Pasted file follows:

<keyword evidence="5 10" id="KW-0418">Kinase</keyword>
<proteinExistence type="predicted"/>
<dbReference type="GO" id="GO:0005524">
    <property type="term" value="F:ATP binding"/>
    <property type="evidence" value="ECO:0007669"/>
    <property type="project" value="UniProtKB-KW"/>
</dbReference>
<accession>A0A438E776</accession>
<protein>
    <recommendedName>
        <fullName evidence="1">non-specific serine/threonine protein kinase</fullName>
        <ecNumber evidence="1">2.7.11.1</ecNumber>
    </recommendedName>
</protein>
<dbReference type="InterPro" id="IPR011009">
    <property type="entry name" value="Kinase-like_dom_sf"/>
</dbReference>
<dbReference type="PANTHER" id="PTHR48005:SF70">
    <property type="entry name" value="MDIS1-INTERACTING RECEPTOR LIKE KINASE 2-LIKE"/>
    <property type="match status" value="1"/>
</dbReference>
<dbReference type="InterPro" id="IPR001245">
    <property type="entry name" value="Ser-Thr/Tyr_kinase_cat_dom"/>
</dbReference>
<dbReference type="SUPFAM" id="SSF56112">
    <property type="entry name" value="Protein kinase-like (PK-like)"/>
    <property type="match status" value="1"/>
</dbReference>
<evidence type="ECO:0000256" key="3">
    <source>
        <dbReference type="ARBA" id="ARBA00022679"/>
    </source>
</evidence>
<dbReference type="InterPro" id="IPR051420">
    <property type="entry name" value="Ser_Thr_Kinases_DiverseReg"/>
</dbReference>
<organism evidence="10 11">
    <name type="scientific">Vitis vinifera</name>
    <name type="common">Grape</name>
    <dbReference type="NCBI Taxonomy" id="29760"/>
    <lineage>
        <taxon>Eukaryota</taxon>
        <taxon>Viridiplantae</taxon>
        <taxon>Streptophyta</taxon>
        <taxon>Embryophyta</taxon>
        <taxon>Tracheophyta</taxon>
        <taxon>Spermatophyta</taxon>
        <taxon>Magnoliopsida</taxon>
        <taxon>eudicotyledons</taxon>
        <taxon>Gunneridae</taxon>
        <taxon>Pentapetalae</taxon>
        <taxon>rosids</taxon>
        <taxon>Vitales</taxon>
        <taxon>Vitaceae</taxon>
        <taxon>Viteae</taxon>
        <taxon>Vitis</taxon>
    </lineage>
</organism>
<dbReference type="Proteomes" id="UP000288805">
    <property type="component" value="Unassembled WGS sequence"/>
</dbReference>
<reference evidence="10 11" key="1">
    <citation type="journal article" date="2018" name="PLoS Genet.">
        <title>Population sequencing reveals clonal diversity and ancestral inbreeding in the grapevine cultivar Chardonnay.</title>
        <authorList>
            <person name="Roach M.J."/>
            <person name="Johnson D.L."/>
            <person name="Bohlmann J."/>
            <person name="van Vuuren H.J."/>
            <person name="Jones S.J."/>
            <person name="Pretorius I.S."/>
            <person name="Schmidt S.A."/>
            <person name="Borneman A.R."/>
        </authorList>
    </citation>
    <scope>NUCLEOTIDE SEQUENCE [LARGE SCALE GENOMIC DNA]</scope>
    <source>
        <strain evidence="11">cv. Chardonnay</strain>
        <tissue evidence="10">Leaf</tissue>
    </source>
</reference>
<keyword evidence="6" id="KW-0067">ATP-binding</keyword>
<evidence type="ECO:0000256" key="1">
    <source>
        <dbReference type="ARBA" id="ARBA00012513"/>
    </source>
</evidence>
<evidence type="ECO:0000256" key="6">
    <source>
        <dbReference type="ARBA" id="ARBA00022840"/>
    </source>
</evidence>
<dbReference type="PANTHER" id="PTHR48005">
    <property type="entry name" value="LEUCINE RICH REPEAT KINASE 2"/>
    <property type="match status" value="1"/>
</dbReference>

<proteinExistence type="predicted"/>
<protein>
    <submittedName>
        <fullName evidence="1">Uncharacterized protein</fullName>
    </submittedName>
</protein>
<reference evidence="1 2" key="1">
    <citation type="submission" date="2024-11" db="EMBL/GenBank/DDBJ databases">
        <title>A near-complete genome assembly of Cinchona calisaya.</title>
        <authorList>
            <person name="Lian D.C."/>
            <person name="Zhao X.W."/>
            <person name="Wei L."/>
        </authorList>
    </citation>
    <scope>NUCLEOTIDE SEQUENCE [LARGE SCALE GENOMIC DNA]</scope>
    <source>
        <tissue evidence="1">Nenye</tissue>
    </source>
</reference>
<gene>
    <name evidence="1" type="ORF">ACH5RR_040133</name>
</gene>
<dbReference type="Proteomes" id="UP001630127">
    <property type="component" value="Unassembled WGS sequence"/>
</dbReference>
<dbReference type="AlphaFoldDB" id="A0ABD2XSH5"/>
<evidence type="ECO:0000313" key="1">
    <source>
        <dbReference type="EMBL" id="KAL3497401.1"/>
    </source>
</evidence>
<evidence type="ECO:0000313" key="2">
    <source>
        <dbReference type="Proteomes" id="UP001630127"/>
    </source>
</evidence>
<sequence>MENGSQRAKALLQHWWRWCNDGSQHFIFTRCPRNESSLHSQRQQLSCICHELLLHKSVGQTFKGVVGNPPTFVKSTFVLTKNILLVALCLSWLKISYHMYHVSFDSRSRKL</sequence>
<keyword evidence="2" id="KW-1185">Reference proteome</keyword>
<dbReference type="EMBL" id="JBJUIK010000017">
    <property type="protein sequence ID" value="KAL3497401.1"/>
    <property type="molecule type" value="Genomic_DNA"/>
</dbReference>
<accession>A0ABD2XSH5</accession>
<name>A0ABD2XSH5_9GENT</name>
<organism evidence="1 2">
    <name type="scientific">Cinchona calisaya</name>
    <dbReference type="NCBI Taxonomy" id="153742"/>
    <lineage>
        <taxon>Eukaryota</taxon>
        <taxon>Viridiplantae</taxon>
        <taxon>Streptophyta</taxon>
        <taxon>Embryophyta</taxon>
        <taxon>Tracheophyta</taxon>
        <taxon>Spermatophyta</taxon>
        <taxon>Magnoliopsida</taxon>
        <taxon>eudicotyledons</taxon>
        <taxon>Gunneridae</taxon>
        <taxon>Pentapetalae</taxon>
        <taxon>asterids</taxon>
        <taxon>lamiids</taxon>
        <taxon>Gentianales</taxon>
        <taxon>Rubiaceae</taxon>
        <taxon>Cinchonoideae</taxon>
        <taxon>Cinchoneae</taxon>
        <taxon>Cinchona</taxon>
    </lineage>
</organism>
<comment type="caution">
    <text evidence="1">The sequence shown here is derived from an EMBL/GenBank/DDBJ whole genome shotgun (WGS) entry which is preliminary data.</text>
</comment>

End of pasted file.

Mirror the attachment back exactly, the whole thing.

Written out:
<keyword evidence="5 10" id="KW-0418">Kinase</keyword>
<proteinExistence type="predicted"/>
<dbReference type="GO" id="GO:0005524">
    <property type="term" value="F:ATP binding"/>
    <property type="evidence" value="ECO:0007669"/>
    <property type="project" value="UniProtKB-KW"/>
</dbReference>
<accession>A0A438E776</accession>
<protein>
    <recommendedName>
        <fullName evidence="1">non-specific serine/threonine protein kinase</fullName>
        <ecNumber evidence="1">2.7.11.1</ecNumber>
    </recommendedName>
</protein>
<dbReference type="InterPro" id="IPR011009">
    <property type="entry name" value="Kinase-like_dom_sf"/>
</dbReference>
<dbReference type="PANTHER" id="PTHR48005:SF70">
    <property type="entry name" value="MDIS1-INTERACTING RECEPTOR LIKE KINASE 2-LIKE"/>
    <property type="match status" value="1"/>
</dbReference>
<dbReference type="InterPro" id="IPR001245">
    <property type="entry name" value="Ser-Thr/Tyr_kinase_cat_dom"/>
</dbReference>
<dbReference type="SUPFAM" id="SSF56112">
    <property type="entry name" value="Protein kinase-like (PK-like)"/>
    <property type="match status" value="1"/>
</dbReference>
<evidence type="ECO:0000256" key="3">
    <source>
        <dbReference type="ARBA" id="ARBA00022679"/>
    </source>
</evidence>
<dbReference type="InterPro" id="IPR051420">
    <property type="entry name" value="Ser_Thr_Kinases_DiverseReg"/>
</dbReference>
<organism evidence="10 11">
    <name type="scientific">Vitis vinifera</name>
    <name type="common">Grape</name>
    <dbReference type="NCBI Taxonomy" id="29760"/>
    <lineage>
        <taxon>Eukaryota</taxon>
        <taxon>Viridiplantae</taxon>
        <taxon>Streptophyta</taxon>
        <taxon>Embryophyta</taxon>
        <taxon>Tracheophyta</taxon>
        <taxon>Spermatophyta</taxon>
        <taxon>Magnoliopsida</taxon>
        <taxon>eudicotyledons</taxon>
        <taxon>Gunneridae</taxon>
        <taxon>Pentapetalae</taxon>
        <taxon>rosids</taxon>
        <taxon>Vitales</taxon>
        <taxon>Vitaceae</taxon>
        <taxon>Viteae</taxon>
        <taxon>Vitis</taxon>
    </lineage>
</organism>
<dbReference type="Proteomes" id="UP000288805">
    <property type="component" value="Unassembled WGS sequence"/>
</dbReference>
<reference evidence="10 11" key="1">
    <citation type="journal article" date="2018" name="PLoS Genet.">
        <title>Population sequencing reveals clonal diversity and ancestral inbreeding in the grapevine cultivar Chardonnay.</title>
        <authorList>
            <person name="Roach M.J."/>
            <person name="Johnson D.L."/>
            <person name="Bohlmann J."/>
            <person name="van Vuuren H.J."/>
            <person name="Jones S.J."/>
            <person name="Pretorius I.S."/>
            <person name="Schmidt S.A."/>
            <person name="Borneman A.R."/>
        </authorList>
    </citation>
    <scope>NUCLEOTIDE SEQUENCE [LARGE SCALE GENOMIC DNA]</scope>
    <source>
        <strain evidence="11">cv. Chardonnay</strain>
        <tissue evidence="10">Leaf</tissue>
    </source>
</reference>
<keyword evidence="6" id="KW-0067">ATP-binding</keyword>
<evidence type="ECO:0000256" key="1">
    <source>
        <dbReference type="ARBA" id="ARBA00012513"/>
    </source>
</evidence>
<evidence type="ECO:0000256" key="6">
    <source>
        <dbReference type="ARBA" id="ARBA00022840"/>
    </source>
</evidence>
<dbReference type="PANTHER" id="PTHR48005">
    <property type="entry name" value="LEUCINE RICH REPEAT KINASE 2"/>
    <property type="match status" value="1"/>
</dbReference>

<proteinExistence type="predicted"/>
<protein>
    <submittedName>
        <fullName evidence="1">Uncharacterized protein</fullName>
    </submittedName>
</protein>
<reference evidence="1 2" key="1">
    <citation type="submission" date="2024-11" db="EMBL/GenBank/DDBJ databases">
        <title>A near-complete genome assembly of Cinchona calisaya.</title>
        <authorList>
            <person name="Lian D.C."/>
            <person name="Zhao X.W."/>
            <person name="Wei L."/>
        </authorList>
    </citation>
    <scope>NUCLEOTIDE SEQUENCE [LARGE SCALE GENOMIC DNA]</scope>
    <source>
        <tissue evidence="1">Nenye</tissue>
    </source>
</reference>
<gene>
    <name evidence="1" type="ORF">ACH5RR_040133</name>
</gene>
<dbReference type="Proteomes" id="UP001630127">
    <property type="component" value="Unassembled WGS sequence"/>
</dbReference>
<dbReference type="AlphaFoldDB" id="A0ABD2XSH5"/>
<evidence type="ECO:0000313" key="1">
    <source>
        <dbReference type="EMBL" id="KAL3497401.1"/>
    </source>
</evidence>
<evidence type="ECO:0000313" key="2">
    <source>
        <dbReference type="Proteomes" id="UP001630127"/>
    </source>
</evidence>
<sequence>MENGSQRAKALLQHWWRWCNDGSQHFIFTRCPRNESSLHSQRQQLSCICHELLLHKSVGQTFKGVVGNPPTFVKSTFVLTKNILLVALCLSWLKISYHMYHVSFDSRSRKL</sequence>
<keyword evidence="2" id="KW-1185">Reference proteome</keyword>
<dbReference type="EMBL" id="JBJUIK010000017">
    <property type="protein sequence ID" value="KAL3497401.1"/>
    <property type="molecule type" value="Genomic_DNA"/>
</dbReference>
<accession>A0ABD2XSH5</accession>
<name>A0ABD2XSH5_9GENT</name>
<organism evidence="1 2">
    <name type="scientific">Cinchona calisaya</name>
    <dbReference type="NCBI Taxonomy" id="153742"/>
    <lineage>
        <taxon>Eukaryota</taxon>
        <taxon>Viridiplantae</taxon>
        <taxon>Streptophyta</taxon>
        <taxon>Embryophyta</taxon>
        <taxon>Tracheophyta</taxon>
        <taxon>Spermatophyta</taxon>
        <taxon>Magnoliopsida</taxon>
        <taxon>eudicotyledons</taxon>
        <taxon>Gunneridae</taxon>
        <taxon>Pentapetalae</taxon>
        <taxon>asterids</taxon>
        <taxon>lamiids</taxon>
        <taxon>Gentianales</taxon>
        <taxon>Rubiaceae</taxon>
        <taxon>Cinchonoideae</taxon>
        <taxon>Cinchoneae</taxon>
        <taxon>Cinchona</taxon>
    </lineage>
</organism>
<comment type="caution">
    <text evidence="1">The sequence shown here is derived from an EMBL/GenBank/DDBJ whole genome shotgun (WGS) entry which is preliminary data.</text>
</comment>